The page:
Master the essentials and the tricky bits: rebasing, squashing, stashing, reflogs, blobs, trees, & more!
The following sentence is annoying, but also true: the best time to learn Git was yesterday. Fortunately, the second best time is today! Git is an essential tool for work in any code-related field, from data science to game development to machine learning. This course covers everything you need to know to start using Git and Github in the real-world today!
The course’s 20+ sections are broken down into four separate units:
- Git Essentials
- Next Level Git
- Github & Collaboration
- The Tricky Bits
We start off with Git Essentials. The goal of this unit is to give you all the essential Git tools you need for daily use. We start off talking about version control software, what it is, why it matters, and the history of Git. Then we install Git and run through the Unix commands you’ll need to work with Git (you can skip this if you’re already familiar). The bulk of this unit is focused on teaching the core Git mechanics like committing and branching and the associated concepts: the working directory, the repository, the staging area, etc. We cover Git commands including: git init, git add, git commit, git status, git log, git branch, and git merge. We end with a detailed look at branching, merging, and resolving conflicts.
Then we move on to out Next Level Git unit, where we cover additional commands and Git concepts that are extremely useful, but maybe not as “core” as the Git Essentials. We start with a comprehensive look at the gif diff command and the various comparisons that we can make between commits, branches, the working directory, the staging area, and more! We pay special attention to reading and parsing the dense output generated by diffs. Then we shift our focus to stashing with the git stash command, a “convenience command” that many users love incorporating into their Git workflow. Finally, we dive deep into undoing changes and time traveling with Git. We learn how to revisit earlier work, detach and re-attach HEAD, and discard changes. We cover git commands that help us undo changes including git checkout, git restore, git reset, and git revert.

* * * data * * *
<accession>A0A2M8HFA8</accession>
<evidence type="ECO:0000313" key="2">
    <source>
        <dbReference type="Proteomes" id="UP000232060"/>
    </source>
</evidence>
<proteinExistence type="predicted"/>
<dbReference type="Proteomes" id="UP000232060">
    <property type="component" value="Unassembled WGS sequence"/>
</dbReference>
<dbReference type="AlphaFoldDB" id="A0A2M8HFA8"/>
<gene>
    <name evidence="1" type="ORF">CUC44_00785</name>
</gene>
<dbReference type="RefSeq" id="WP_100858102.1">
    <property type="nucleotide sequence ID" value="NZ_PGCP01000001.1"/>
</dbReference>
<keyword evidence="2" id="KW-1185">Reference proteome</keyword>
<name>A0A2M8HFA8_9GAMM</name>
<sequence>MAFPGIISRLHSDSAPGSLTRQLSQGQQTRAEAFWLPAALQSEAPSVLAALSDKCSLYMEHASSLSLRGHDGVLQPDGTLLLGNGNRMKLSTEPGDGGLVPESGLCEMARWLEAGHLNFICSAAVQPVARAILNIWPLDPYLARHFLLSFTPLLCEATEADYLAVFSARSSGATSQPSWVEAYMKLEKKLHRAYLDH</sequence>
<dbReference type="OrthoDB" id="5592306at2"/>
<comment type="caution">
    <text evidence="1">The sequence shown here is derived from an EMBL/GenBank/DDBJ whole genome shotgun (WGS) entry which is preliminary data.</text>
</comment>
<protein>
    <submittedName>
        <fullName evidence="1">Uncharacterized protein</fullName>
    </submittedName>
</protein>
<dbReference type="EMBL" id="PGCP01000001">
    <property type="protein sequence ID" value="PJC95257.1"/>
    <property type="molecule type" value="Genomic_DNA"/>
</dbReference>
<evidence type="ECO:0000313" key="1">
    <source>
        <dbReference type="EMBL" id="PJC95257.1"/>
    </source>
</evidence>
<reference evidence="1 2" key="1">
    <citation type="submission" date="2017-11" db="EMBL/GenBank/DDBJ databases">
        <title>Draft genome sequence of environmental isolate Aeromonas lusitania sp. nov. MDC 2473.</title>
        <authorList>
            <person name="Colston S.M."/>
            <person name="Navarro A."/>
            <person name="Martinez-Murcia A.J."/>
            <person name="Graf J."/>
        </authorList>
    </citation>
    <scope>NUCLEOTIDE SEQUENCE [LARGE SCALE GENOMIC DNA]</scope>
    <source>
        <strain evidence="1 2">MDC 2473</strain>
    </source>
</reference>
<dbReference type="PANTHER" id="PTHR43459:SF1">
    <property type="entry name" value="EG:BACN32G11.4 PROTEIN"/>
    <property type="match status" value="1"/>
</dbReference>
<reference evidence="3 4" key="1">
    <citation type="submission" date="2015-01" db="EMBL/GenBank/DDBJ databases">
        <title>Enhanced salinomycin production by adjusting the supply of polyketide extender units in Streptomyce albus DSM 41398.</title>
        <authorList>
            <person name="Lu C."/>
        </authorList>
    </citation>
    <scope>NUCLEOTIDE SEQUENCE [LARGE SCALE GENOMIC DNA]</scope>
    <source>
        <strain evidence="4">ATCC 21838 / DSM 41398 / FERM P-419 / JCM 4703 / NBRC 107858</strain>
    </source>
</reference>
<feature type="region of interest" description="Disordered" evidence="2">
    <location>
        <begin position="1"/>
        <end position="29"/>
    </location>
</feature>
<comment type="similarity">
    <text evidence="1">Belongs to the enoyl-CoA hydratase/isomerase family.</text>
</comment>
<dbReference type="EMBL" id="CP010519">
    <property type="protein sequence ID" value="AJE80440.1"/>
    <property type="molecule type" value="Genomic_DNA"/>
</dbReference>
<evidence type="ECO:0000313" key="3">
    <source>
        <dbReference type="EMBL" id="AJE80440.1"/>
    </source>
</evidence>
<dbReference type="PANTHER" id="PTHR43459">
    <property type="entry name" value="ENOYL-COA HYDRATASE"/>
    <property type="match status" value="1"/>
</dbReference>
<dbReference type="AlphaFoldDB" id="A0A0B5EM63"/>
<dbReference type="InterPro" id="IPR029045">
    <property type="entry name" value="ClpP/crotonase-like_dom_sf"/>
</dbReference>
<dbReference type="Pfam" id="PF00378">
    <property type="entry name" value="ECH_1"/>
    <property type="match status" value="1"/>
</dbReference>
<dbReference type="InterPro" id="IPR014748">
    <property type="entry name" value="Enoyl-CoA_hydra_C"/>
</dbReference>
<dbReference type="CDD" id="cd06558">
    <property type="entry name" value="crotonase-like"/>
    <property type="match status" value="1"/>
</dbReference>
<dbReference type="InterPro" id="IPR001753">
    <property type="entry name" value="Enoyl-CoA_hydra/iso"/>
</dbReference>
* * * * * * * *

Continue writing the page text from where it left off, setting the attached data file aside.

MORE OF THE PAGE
Next up, we change gears to focus on Github & Collaboration. We start by exploring Github (and similar tools) that host remote repositories and discussing the benefits they provide. We create our own Github repositories and sync up changes between our remote and local repositories using the git push, git pull, and git fetch commands. We then focus on commonly used collaboration workflows that students may encounter in the real world: feature branching, pull requests, forking & cloning, and more! We discuss contributing to open source projects and configuring Github repositories for collaboration. We also spend some time learning about useful Github features including Github Gists and Github Pages for free static hosting.
The last unit in the course, The Tricky Bits, is really just a collection of useful Git command and advanced topics. We start by covering one of the “scarier” Git commands: rebasing! We discuss the potential benefits and pitfalls of rebasing and compare it to merging. Then we learn how to clean up our Git history by rewording, editing, dropping, and squashing commits using the interactive rebase command. Next, we discuss Git tags (lightweight and annotated tags) semantic versioning and tagging workflows. After that, we move on to a deep dive into the inner workings of Git. We discuss the files and folders Git uses internally, the role of hashing functions in Git, and the role of Git objects (blobs, trees, etc.). Next, we talk about reference logs and the git reflog command. Specifically, we learn how we can use reflogs to rescue “lost” commits and undo rebases. Finally, we learn how to write custom and powerful Git aliases!
Throughout the course, you’ll find tons and tons of diagrams and visual references I’ve created to try and explain Git. The course also includes exercises I’ve tested on my in-person students, to give you an opportunity to practice the concepts in the course along the way. If you are reading this sentence, I congratulate you on making it this far 🙂 I hope you enjoy the course!